How do you feel about Unique's concern that the Republican Party, or more properly, its members, simply will not change?

Iam Robert said...

Unique: Welcome to the discussion and thanks for your deep insights. Now, why do you feel the Republican Party would not or could not change? Why wouldn't they follow blackwasp's proposed agenda?

Anonymous said...

Good comeback - haha my thoughts were quick so know I have to put some more thought into it.

I think, unfortunately he has to speak lightly because he can't risk losing members of the party, especially at this early juncture. I mean if he came out and said the truth, "we are in utter shambles and we need to fix this crap now" I think he would have turned some folk off and his latter efforts would be weakened.

Anything in a minority community would be helpful. What I would say is economic development based on business principles, they tout hard work, well give people the chance and they will work hard. If they would work on creating and foster black entrepreneurs who stay in the black community I think it would considerably change their image.

I somewhat take the distancing themselves comment back. Well, I should define it better. The stereotypical Far-Right (which is somewhat in retreat). I actually think the Christian right is changing overall and the Republicans would do well to embrace those who are seeing pro-life as a broader concept than anti-abortion, but that means that have to highlight those folk. You are right they can't leave the religious right, but I think they can afford to move away from the far-right. Who are the far right going to vote for if not Republican? It wouldn't be an issue of losing votes it would be taking that voting bloc out of the forefront.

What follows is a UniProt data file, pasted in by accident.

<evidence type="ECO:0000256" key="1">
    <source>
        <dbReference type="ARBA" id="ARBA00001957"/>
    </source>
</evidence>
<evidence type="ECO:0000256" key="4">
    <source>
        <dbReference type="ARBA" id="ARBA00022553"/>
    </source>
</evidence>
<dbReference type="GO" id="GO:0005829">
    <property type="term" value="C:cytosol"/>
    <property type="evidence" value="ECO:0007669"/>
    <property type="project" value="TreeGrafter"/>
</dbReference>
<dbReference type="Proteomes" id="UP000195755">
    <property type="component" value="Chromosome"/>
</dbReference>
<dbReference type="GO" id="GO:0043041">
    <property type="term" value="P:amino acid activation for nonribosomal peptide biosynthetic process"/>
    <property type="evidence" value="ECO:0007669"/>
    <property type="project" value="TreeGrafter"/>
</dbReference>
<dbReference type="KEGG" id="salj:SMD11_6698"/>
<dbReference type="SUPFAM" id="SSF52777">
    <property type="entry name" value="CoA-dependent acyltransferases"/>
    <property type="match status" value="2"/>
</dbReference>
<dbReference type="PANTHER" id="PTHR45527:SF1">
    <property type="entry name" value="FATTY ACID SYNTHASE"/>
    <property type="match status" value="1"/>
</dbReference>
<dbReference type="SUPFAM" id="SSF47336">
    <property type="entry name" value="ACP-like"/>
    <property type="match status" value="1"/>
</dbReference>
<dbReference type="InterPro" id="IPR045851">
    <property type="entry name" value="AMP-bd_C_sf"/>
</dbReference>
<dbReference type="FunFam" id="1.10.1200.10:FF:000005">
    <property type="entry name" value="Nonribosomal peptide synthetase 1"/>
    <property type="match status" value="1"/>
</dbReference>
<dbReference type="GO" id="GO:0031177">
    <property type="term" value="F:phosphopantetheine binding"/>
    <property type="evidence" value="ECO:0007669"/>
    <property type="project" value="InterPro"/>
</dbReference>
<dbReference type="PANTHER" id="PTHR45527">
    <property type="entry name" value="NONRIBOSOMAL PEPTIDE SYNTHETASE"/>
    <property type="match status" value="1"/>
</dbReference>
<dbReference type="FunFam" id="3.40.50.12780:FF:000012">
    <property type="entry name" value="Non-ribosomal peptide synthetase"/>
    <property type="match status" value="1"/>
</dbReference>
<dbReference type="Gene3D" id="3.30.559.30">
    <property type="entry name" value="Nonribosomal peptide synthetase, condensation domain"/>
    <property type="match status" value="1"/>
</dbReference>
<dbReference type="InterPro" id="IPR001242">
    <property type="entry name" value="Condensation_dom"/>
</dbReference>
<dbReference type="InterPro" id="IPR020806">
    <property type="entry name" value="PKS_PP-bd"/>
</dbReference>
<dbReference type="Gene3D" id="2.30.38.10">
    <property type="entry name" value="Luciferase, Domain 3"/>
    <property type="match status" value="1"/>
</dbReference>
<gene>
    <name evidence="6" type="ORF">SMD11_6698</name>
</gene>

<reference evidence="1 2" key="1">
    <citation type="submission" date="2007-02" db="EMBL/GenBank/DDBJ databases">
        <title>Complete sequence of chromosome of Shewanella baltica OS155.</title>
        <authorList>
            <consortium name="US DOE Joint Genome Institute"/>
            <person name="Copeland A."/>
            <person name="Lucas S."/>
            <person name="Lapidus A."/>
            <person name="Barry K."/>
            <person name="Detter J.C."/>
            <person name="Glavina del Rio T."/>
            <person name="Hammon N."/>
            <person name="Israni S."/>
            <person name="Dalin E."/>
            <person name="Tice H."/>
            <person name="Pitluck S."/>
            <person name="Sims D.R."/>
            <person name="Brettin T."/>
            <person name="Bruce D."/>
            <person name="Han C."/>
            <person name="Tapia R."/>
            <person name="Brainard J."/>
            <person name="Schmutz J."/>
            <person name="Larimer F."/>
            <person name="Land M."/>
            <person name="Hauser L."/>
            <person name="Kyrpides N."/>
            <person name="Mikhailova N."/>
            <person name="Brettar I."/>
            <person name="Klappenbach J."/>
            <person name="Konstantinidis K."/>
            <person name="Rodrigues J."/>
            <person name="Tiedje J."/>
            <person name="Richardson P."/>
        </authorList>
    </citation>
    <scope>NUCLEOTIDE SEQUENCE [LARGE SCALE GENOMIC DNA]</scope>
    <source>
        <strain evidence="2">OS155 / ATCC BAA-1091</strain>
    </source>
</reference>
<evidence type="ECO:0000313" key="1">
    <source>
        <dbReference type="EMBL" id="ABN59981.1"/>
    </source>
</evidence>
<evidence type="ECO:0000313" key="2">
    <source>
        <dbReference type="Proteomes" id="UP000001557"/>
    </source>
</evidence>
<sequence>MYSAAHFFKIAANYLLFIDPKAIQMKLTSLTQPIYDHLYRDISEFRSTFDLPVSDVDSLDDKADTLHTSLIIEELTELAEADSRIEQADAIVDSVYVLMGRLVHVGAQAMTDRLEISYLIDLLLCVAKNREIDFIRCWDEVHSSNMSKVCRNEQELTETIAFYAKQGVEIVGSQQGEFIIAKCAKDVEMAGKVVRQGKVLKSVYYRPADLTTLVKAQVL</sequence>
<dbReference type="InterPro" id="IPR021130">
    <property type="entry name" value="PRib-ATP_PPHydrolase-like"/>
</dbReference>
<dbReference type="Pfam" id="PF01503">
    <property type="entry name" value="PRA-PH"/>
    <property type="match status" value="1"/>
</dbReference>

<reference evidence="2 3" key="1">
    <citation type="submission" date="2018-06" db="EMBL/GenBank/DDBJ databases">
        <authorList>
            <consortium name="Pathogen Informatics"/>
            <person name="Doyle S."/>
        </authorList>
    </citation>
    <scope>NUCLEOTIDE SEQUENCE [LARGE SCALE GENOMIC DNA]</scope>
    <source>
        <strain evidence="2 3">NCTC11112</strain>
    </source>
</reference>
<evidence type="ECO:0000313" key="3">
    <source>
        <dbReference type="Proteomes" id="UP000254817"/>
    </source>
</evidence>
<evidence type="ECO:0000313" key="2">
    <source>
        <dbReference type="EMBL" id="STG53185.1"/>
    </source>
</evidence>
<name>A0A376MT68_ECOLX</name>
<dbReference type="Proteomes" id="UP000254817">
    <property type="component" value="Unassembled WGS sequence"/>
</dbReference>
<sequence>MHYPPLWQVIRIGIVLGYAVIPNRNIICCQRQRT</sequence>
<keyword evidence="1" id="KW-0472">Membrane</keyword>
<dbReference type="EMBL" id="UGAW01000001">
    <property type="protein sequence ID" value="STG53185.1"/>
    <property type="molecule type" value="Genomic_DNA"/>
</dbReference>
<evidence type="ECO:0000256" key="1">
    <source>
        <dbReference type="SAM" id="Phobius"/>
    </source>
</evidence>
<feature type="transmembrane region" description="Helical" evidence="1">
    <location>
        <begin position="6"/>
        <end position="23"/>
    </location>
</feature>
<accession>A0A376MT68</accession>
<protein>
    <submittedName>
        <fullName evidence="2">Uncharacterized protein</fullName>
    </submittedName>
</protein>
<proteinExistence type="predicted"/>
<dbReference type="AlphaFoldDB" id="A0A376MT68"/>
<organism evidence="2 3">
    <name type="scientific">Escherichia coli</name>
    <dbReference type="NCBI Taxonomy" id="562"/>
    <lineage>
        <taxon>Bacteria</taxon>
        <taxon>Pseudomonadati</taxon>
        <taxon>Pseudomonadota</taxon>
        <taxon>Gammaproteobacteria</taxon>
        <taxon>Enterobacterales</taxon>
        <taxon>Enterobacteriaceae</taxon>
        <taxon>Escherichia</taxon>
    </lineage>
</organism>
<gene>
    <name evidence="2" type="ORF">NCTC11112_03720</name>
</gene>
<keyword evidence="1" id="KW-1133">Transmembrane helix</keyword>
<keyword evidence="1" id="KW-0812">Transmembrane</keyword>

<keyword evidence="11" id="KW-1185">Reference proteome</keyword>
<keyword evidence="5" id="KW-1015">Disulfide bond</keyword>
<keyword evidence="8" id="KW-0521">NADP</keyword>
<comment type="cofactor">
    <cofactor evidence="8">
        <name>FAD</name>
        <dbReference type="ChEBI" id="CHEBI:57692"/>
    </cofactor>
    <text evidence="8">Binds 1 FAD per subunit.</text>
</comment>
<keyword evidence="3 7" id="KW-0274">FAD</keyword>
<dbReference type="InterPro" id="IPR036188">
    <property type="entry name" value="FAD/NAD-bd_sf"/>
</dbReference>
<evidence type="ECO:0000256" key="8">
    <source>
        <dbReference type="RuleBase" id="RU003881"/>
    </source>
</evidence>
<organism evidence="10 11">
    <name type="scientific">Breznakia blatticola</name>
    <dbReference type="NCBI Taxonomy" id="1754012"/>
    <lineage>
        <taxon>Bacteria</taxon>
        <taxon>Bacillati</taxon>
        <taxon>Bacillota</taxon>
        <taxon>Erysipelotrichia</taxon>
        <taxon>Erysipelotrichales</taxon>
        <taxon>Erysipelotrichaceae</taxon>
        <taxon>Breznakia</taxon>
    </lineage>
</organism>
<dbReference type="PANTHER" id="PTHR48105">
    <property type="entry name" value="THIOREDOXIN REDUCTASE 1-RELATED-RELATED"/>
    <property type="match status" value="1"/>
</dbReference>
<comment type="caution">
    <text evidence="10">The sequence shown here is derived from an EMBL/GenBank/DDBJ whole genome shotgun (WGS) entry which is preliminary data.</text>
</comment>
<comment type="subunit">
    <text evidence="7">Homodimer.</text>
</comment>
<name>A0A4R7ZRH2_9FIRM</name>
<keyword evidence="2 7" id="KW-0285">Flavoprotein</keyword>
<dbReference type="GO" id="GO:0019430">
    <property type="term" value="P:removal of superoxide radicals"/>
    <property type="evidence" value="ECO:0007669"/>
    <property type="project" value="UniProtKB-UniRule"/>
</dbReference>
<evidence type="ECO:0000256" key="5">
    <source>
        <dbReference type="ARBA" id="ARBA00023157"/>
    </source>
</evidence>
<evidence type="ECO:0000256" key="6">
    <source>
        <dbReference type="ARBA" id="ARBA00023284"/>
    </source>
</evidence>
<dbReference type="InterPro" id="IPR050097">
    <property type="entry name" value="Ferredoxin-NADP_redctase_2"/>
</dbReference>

I think anyone. Many people see Republicans as the rich bully because of the bombastic commentators on FOXNews.

They might not change, but I think they are at a point where it might be change or start to die. They have some serious issue because of the negative ramifications of Bush, if they don't do something (or the democrats to majorly screw up) they are going to be out of power for a while. I do also think, that Republicans aren't bad people, I think they had some bad leadership and became entrenched in narrow ideology - some of which probably wasn't republican in nature (which is why many Republicans critiqued bush on his spending methods).

Iam Robert said...


Okay, I can see your point about Steele's not wanting to turn off party members this early on. So I agree, we must wait and see what impact he has on the party overall.

I love your idea on minority community involvement--if they fostered and business investment in our most impoverished communities that would change their image and help the black community as well. But I guess I can't help but ask if theirs is a "pro small business platform" why have they not done this?

As for the far right, I don't mind people being fiscally or morally conservative. But tell me, do you feel that some of these folks mask their prejudice under the guise of conservatism? Sometimes I do.

Overall, I hope the Republican Party, under Steele, will adopt some of your ideas--God knows they're needed in these troubled times.

Iam Robert said...

unique, blackwasp:

Do you feel a letter to the Republican Party, outlining your approach to reach and help minorities, would be of benefit?

If nothing else, maybe we'll get a reply back that will give insight into "where their heads at now."